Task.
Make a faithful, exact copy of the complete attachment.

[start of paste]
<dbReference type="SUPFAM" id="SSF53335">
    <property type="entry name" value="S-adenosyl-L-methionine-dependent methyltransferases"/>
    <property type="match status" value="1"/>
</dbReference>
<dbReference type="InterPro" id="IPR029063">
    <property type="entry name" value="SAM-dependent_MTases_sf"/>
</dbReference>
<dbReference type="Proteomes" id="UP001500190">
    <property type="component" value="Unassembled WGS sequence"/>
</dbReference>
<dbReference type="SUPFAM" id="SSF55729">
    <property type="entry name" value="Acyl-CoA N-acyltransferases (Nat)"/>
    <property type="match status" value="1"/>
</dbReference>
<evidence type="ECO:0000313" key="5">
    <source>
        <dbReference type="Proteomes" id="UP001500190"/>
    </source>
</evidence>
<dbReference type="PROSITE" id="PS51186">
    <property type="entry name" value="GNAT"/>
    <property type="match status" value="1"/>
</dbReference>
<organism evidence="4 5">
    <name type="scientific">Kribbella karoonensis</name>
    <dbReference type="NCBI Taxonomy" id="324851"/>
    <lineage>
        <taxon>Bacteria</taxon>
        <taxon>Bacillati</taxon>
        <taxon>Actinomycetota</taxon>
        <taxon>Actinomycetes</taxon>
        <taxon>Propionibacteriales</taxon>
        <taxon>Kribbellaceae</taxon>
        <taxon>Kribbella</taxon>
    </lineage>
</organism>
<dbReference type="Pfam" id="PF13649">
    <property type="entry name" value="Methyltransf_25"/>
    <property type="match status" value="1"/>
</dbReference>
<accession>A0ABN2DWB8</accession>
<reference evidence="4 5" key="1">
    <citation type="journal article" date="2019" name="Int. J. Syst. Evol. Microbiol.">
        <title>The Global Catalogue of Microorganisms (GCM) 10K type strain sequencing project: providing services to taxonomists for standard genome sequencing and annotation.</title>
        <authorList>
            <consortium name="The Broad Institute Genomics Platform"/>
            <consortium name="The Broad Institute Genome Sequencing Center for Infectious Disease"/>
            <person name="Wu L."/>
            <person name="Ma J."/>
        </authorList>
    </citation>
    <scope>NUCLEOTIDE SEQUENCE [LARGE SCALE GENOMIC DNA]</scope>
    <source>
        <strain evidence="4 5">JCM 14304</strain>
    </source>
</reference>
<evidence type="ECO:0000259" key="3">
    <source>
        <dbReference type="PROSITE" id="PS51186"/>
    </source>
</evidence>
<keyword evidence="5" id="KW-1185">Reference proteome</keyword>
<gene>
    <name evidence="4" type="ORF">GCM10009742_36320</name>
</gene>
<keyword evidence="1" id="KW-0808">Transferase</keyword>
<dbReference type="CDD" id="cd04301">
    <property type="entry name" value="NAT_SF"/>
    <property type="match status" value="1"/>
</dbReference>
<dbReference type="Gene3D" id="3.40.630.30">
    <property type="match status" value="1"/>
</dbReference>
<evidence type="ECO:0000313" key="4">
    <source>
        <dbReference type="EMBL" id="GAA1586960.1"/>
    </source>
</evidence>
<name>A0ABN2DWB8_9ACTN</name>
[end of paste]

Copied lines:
<dbReference type="SUPFAM" id="SSF53335">
    <property type="entry name" value="S-adenosyl-L-methionine-dependent methyltransferases"/>
    <property type="match status" value="1"/>
</dbReference>
<dbReference type="InterPro" id="IPR029063">
    <property type="entry name" value="SAM-dependent_MTases_sf"/>
</dbReference>
<dbReference type="Proteomes" id="UP001500190">
    <property type="component" value="Unassembled WGS sequence"/>
</dbReference>
<dbReference type="SUPFAM" id="SSF55729">
    <property type="entry name" value="Acyl-CoA N-acyltransferases (Nat)"/>
    <property type="match status" value="1"/>
</dbReference>
<evidence type="ECO:0000313" key="5">
    <source>
        <dbReference type="Proteomes" id="UP001500190"/>
    </source>
</evidence>
<dbReference type="PROSITE" id="PS51186">
    <property type="entry name" value="GNAT"/>
    <property type="match status" value="1"/>
</dbReference>
<organism evidence="4 5">
    <name type="scientific">Kribbella karoonensis</name>
    <dbReference type="NCBI Taxonomy" id="324851"/>
    <lineage>
        <taxon>Bacteria</taxon>
        <taxon>Bacillati</taxon>
        <taxon>Actinomycetota</taxon>
        <taxon>Actinomycetes</taxon>
        <taxon>Propionibacteriales</taxon>
        <taxon>Kribbellaceae</taxon>
        <taxon>Kribbella</taxon>
    </lineage>
</organism>
<dbReference type="Pfam" id="PF13649">
    <property type="entry name" value="Methyltransf_25"/>
    <property type="match status" value="1"/>
</dbReference>
<accession>A0ABN2DWB8</accession>
<reference evidence="4 5" key="1">
    <citation type="journal article" date="2019" name="Int. J. Syst. Evol. Microbiol.">
        <title>The Global Catalogue of Microorganisms (GCM) 10K type strain sequencing project: providing services to taxonomists for standard genome sequencing and annotation.</title>
        <authorList>
            <consortium name="The Broad Institute Genomics Platform"/>
            <consortium name="The Broad Institute Genome Sequencing Center for Infectious Disease"/>
            <person name="Wu L."/>
            <person name="Ma J."/>
        </authorList>
    </citation>
    <scope>NUCLEOTIDE SEQUENCE [LARGE SCALE GENOMIC DNA]</scope>
    <source>
        <strain evidence="4 5">JCM 14304</strain>
    </source>
</reference>
<evidence type="ECO:0000259" key="3">
    <source>
        <dbReference type="PROSITE" id="PS51186"/>
    </source>
</evidence>
<keyword evidence="5" id="KW-1185">Reference proteome</keyword>
<gene>
    <name evidence="4" type="ORF">GCM10009742_36320</name>
</gene>
<keyword evidence="1" id="KW-0808">Transferase</keyword>
<dbReference type="CDD" id="cd04301">
    <property type="entry name" value="NAT_SF"/>
    <property type="match status" value="1"/>
</dbReference>
<dbReference type="Gene3D" id="3.40.630.30">
    <property type="match status" value="1"/>
</dbReference>
<evidence type="ECO:0000313" key="4">
    <source>
        <dbReference type="EMBL" id="GAA1586960.1"/>
    </source>
</evidence>
<name>A0ABN2DWB8_9ACTN</name>